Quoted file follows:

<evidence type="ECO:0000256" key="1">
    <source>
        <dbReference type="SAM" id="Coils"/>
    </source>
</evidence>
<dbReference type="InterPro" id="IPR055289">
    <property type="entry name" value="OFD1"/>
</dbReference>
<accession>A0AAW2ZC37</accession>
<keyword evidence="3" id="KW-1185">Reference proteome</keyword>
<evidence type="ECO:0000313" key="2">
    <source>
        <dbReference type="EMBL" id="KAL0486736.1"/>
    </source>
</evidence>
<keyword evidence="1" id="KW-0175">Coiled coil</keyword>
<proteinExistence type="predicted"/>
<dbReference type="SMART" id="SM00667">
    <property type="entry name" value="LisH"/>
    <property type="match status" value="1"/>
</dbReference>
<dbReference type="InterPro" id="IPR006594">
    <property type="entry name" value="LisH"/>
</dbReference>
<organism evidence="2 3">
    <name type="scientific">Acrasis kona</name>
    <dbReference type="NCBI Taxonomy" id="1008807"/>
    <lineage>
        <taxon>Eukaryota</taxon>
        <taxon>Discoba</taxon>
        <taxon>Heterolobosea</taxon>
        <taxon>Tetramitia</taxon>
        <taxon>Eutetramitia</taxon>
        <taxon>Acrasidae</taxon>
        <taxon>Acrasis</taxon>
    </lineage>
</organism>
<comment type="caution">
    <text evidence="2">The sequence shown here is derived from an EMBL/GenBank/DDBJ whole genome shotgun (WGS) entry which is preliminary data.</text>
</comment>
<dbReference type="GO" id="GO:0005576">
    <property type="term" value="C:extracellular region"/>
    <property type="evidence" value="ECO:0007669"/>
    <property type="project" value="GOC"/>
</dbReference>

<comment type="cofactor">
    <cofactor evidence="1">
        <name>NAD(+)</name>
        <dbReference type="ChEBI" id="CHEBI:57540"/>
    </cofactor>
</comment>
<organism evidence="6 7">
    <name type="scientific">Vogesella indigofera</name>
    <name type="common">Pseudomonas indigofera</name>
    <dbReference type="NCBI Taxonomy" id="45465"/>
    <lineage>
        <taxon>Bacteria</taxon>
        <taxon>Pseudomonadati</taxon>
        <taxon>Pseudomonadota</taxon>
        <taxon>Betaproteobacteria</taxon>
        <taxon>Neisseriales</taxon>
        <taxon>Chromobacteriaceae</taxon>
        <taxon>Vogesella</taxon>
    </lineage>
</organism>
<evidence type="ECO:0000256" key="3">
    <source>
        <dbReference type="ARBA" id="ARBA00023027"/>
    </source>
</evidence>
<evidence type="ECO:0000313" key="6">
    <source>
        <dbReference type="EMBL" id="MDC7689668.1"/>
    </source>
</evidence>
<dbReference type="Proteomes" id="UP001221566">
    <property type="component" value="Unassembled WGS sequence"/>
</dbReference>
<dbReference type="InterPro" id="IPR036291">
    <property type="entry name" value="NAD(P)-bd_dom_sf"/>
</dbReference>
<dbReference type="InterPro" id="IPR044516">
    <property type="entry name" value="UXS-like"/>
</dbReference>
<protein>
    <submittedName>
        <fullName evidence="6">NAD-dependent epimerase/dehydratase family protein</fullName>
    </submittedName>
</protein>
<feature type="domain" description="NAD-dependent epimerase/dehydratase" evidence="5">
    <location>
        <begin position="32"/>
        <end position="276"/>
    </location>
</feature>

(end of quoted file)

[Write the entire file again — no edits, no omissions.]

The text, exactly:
<evidence type="ECO:0000256" key="1">
    <source>
        <dbReference type="SAM" id="Coils"/>
    </source>
</evidence>
<dbReference type="InterPro" id="IPR055289">
    <property type="entry name" value="OFD1"/>
</dbReference>
<accession>A0AAW2ZC37</accession>
<keyword evidence="3" id="KW-1185">Reference proteome</keyword>
<evidence type="ECO:0000313" key="2">
    <source>
        <dbReference type="EMBL" id="KAL0486736.1"/>
    </source>
</evidence>
<keyword evidence="1" id="KW-0175">Coiled coil</keyword>
<proteinExistence type="predicted"/>
<dbReference type="SMART" id="SM00667">
    <property type="entry name" value="LisH"/>
    <property type="match status" value="1"/>
</dbReference>
<dbReference type="InterPro" id="IPR006594">
    <property type="entry name" value="LisH"/>
</dbReference>
<organism evidence="2 3">
    <name type="scientific">Acrasis kona</name>
    <dbReference type="NCBI Taxonomy" id="1008807"/>
    <lineage>
        <taxon>Eukaryota</taxon>
        <taxon>Discoba</taxon>
        <taxon>Heterolobosea</taxon>
        <taxon>Tetramitia</taxon>
        <taxon>Eutetramitia</taxon>
        <taxon>Acrasidae</taxon>
        <taxon>Acrasis</taxon>
    </lineage>
</organism>
<comment type="caution">
    <text evidence="2">The sequence shown here is derived from an EMBL/GenBank/DDBJ whole genome shotgun (WGS) entry which is preliminary data.</text>
</comment>
<dbReference type="GO" id="GO:0005576">
    <property type="term" value="C:extracellular region"/>
    <property type="evidence" value="ECO:0007669"/>
    <property type="project" value="GOC"/>
</dbReference>

<comment type="cofactor">
    <cofactor evidence="1">
        <name>NAD(+)</name>
        <dbReference type="ChEBI" id="CHEBI:57540"/>
    </cofactor>
</comment>
<organism evidence="6 7">
    <name type="scientific">Vogesella indigofera</name>
    <name type="common">Pseudomonas indigofera</name>
    <dbReference type="NCBI Taxonomy" id="45465"/>
    <lineage>
        <taxon>Bacteria</taxon>
        <taxon>Pseudomonadati</taxon>
        <taxon>Pseudomonadota</taxon>
        <taxon>Betaproteobacteria</taxon>
        <taxon>Neisseriales</taxon>
        <taxon>Chromobacteriaceae</taxon>
        <taxon>Vogesella</taxon>
    </lineage>
</organism>
<evidence type="ECO:0000256" key="3">
    <source>
        <dbReference type="ARBA" id="ARBA00023027"/>
    </source>
</evidence>
<evidence type="ECO:0000313" key="6">
    <source>
        <dbReference type="EMBL" id="MDC7689668.1"/>
    </source>
</evidence>
<dbReference type="Proteomes" id="UP001221566">
    <property type="component" value="Unassembled WGS sequence"/>
</dbReference>
<dbReference type="InterPro" id="IPR036291">
    <property type="entry name" value="NAD(P)-bd_dom_sf"/>
</dbReference>
<dbReference type="InterPro" id="IPR044516">
    <property type="entry name" value="UXS-like"/>
</dbReference>
<protein>
    <submittedName>
        <fullName evidence="6">NAD-dependent epimerase/dehydratase family protein</fullName>
    </submittedName>
</protein>
<feature type="domain" description="NAD-dependent epimerase/dehydratase" evidence="5">
    <location>
        <begin position="32"/>
        <end position="276"/>
    </location>
</feature>